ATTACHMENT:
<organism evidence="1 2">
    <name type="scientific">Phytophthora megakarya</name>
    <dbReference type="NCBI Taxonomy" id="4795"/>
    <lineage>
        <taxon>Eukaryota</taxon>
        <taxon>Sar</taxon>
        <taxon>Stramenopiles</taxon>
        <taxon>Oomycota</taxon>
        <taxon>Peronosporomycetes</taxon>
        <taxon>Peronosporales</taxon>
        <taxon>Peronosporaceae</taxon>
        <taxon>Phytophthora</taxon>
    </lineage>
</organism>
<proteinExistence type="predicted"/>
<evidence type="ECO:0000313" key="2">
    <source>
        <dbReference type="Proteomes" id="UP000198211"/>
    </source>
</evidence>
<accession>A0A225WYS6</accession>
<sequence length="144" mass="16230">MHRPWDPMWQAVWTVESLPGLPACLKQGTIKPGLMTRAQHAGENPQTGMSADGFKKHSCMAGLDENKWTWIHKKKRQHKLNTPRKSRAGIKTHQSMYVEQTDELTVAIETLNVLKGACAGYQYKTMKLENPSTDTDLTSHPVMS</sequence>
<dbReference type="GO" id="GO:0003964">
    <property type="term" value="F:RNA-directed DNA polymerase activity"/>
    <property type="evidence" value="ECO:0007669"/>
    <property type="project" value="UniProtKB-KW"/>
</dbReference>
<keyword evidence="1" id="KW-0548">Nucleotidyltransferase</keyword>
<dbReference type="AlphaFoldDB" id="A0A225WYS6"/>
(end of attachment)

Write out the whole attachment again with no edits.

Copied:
<organism evidence="1 2">
    <name type="scientific">Phytophthora megakarya</name>
    <dbReference type="NCBI Taxonomy" id="4795"/>
    <lineage>
        <taxon>Eukaryota</taxon>
        <taxon>Sar</taxon>
        <taxon>Stramenopiles</taxon>
        <taxon>Oomycota</taxon>
        <taxon>Peronosporomycetes</taxon>
        <taxon>Peronosporales</taxon>
        <taxon>Peronosporaceae</taxon>
        <taxon>Phytophthora</taxon>
    </lineage>
</organism>
<proteinExistence type="predicted"/>
<evidence type="ECO:0000313" key="2">
    <source>
        <dbReference type="Proteomes" id="UP000198211"/>
    </source>
</evidence>
<accession>A0A225WYS6</accession>
<sequence length="144" mass="16230">MHRPWDPMWQAVWTVESLPGLPACLKQGTIKPGLMTRAQHAGENPQTGMSADGFKKHSCMAGLDENKWTWIHKKKRQHKLNTPRKSRAGIKTHQSMYVEQTDELTVAIETLNVLKGACAGYQYKTMKLENPSTDTDLTSHPVMS</sequence>
<dbReference type="GO" id="GO:0003964">
    <property type="term" value="F:RNA-directed DNA polymerase activity"/>
    <property type="evidence" value="ECO:0007669"/>
    <property type="project" value="UniProtKB-KW"/>
</dbReference>
<keyword evidence="1" id="KW-0548">Nucleotidyltransferase</keyword>
<dbReference type="AlphaFoldDB" id="A0A225WYS6"/>